How did Iggy Pop get so thin

The last living communist

The most beautiful scene of this film, composed entirely of beautiful scenes, shows a talk show in America. You can see the undulating host and Iggy Pop, the singer. Iggy Pop says: “My art is Dionysian. In case you are familiar with the difference to Apollonian. ”The question will have been once again why an artist behaves like a madman while under drugs, why he sing songs like“ I Wanna Be Your Dog ”and why he gets naked on stage must roll in pieces. But what should one answer someone who has not read his Nietzsche?

The film is called "Gimme Danger", like an old song by Iggy & The Stooges. Iggy Pop sits with the director Jim Jarmusch, who has always had a big heart for noble savages like John Lurie and Tom Waits, at home in Florida in front of a self-painted mural and talks about his life. Next to them, a skull grins into the camera. After 70 years of life, the punk's grandfather has frozen into a picture on which a long-haired, leather-skinned factotum "1969" and "Search And Destroy" growls. Unfortunately, everyone who likes him sees him that way today. As the last of his kind, as a great primitive in the ever-shrinking world of pop music.

Jim Jarmusch brings people to light, without whom the figure would not exist. "Jim Osterberg as Iggy Pop" is written in the opening credits, because they are both one and also not, a man and his role in life. "I was young," says Iggy, "and in a rock band." Before he founded the Stooges, he was a child who heard the noise of the Ford factories on a school trip in Detroit, the "mega-sound" as he explains in the film , learned to appreciate. The family lived in the trailer. When Jim, little Iggy, wanted to learn the drums, his parents let him have the comparatively spacious bedroom. So he became a great musician and good person.

With his first band, the Iguanas, he moved to Chicago, where black blues was played as rock music. Until he sat on the bank, paused to think about it for a long time, and realized that he wasn't black. In Ann Arbor, west of Detroit, Iggy Pop founded a flat share and a band in a shaky house, which was first called The Dirty Shames and The Psychedelic Stooges and, from 1967, burst into the age of love and peace as The Stooges. Iggy became a singer because he no longer wanted to "stare at asses" as a drummer. He watched his stage dances from the baboons. The guitarist Ron Asheton liked to wear armbands and medals that his father had captured at the front in the German Reich. They didn't feel like conventional musicians, but rather as avant-garde because they played on vacuum cleaners and self-made instruments. "Sometimes I could still sing, sometimes not," remembers Iggy. “Something always went wrong,” recalls his guitarist.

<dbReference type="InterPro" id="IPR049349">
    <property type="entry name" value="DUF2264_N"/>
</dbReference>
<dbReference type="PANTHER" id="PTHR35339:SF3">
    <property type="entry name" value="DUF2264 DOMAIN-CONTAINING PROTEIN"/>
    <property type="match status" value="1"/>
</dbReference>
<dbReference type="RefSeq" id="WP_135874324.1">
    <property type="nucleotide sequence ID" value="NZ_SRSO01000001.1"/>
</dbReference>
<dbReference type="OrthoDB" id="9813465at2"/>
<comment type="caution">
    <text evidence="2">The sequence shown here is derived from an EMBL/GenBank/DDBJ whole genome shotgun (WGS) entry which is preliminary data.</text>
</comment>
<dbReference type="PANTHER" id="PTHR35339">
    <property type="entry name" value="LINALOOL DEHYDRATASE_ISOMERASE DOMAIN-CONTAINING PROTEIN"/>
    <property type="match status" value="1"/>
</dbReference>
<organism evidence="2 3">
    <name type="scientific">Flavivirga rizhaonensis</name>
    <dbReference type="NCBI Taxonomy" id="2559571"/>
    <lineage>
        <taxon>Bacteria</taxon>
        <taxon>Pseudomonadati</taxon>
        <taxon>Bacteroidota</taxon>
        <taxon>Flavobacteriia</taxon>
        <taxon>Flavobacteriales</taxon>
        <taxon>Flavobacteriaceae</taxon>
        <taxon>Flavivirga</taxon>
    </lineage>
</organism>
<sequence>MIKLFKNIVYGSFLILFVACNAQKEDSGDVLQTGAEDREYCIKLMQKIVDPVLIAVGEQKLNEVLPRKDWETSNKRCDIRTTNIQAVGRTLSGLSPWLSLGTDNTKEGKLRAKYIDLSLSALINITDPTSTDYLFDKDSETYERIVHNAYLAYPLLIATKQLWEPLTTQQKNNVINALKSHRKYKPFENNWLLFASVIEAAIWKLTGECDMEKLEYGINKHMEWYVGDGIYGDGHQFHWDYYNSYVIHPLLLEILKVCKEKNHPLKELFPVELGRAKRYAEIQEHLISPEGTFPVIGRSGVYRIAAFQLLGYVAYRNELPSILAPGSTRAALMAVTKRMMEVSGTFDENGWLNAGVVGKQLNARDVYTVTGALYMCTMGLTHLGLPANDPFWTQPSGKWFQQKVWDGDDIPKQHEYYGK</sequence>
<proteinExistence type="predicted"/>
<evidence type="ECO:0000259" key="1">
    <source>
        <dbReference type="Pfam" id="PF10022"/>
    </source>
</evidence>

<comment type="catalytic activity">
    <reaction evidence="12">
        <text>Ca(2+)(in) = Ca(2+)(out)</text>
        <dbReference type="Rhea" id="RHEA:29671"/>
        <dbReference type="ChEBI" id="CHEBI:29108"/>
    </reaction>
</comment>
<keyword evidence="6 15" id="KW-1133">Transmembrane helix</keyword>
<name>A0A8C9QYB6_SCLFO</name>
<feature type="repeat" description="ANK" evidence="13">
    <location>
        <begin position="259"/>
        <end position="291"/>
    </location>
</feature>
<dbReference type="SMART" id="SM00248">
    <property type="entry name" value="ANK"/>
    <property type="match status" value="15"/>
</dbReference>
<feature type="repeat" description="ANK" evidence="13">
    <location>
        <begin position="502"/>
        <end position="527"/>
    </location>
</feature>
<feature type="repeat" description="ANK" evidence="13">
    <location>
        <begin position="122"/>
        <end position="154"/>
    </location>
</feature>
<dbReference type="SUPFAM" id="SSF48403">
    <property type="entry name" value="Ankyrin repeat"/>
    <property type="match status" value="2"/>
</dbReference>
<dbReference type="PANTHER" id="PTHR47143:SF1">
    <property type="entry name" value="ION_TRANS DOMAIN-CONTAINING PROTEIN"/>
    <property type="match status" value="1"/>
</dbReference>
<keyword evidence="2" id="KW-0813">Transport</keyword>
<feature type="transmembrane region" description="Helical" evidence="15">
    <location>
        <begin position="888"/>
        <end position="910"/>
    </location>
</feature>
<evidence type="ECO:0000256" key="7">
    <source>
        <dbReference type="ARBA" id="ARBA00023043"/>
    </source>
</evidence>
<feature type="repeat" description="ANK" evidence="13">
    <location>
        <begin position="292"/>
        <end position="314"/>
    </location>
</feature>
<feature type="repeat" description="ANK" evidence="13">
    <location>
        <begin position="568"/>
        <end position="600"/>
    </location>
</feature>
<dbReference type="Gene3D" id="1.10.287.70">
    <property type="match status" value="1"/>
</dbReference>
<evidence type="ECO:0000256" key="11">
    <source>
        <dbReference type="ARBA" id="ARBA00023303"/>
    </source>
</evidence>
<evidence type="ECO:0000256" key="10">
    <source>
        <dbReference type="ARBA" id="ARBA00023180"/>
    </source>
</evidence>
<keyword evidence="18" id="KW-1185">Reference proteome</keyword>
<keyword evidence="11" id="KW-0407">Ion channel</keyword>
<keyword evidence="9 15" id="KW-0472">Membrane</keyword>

There was more to it. "We were true communists," says Iggy Pop in the film, they shared everything. Only the rock commune MC5 was more communist than it: John Sinclair, a avowed anarchist, ran the band's business and led a party, the White Panthers, to ruin Western culture. Iggy and the Stooges didn't like it. When John Sinclair swung his speeches, Iggy would do somersaults to distract himself. "We preferred to stay out of it," he reports to Jim Jarmusch. "That's why they thought we were nihilists." As befits any ordinary nihilist, Iggy refused anything that struck him as overly affirmative. You can see cheerful people dancing in robes. You can hear hippies singing their hymn to the “Marrakesh Express”. It's shocking when Iggy scolds: “Even back then, something like that was hatched during some meetings. That stinks. Still. ”The pop industrial complex. Now Iggy herself was never beyond the system. You can see him after the Stooges on the side of David Bowie and inventing punk when punk was not yet called that. Jim Jarmusch films the covers of all records that would never have existed without Iggy, from the Sex Pistols, Nirvana and so on. But Iggy Pop was always a clever dialectician who could survive in the middle of the system in his own bubble. He never wrote songs of more than 25 words without "Dylan-bla-bla-bla," as Iggy says. He kept himself thin with qigong and swimming and pretended that the early sins alone created his body.

When the Stooges reunited in the noughties, he demanded an immoral sum to share with the others without losing anything. Quite the prudent communist. Jim Jarmusch writes about him on the back of the album for the film "Gimme Danger", Iggy Pop embodies Nijinski, Bruce Lee, Harpo Marx and Rimbaud in one person. Iggy has never been so pretentious, he says: “I just want to be.” Now he's 70 and as old and wise as he always was.

++++ - A worthy Stooges documentary by Jim Jarmusch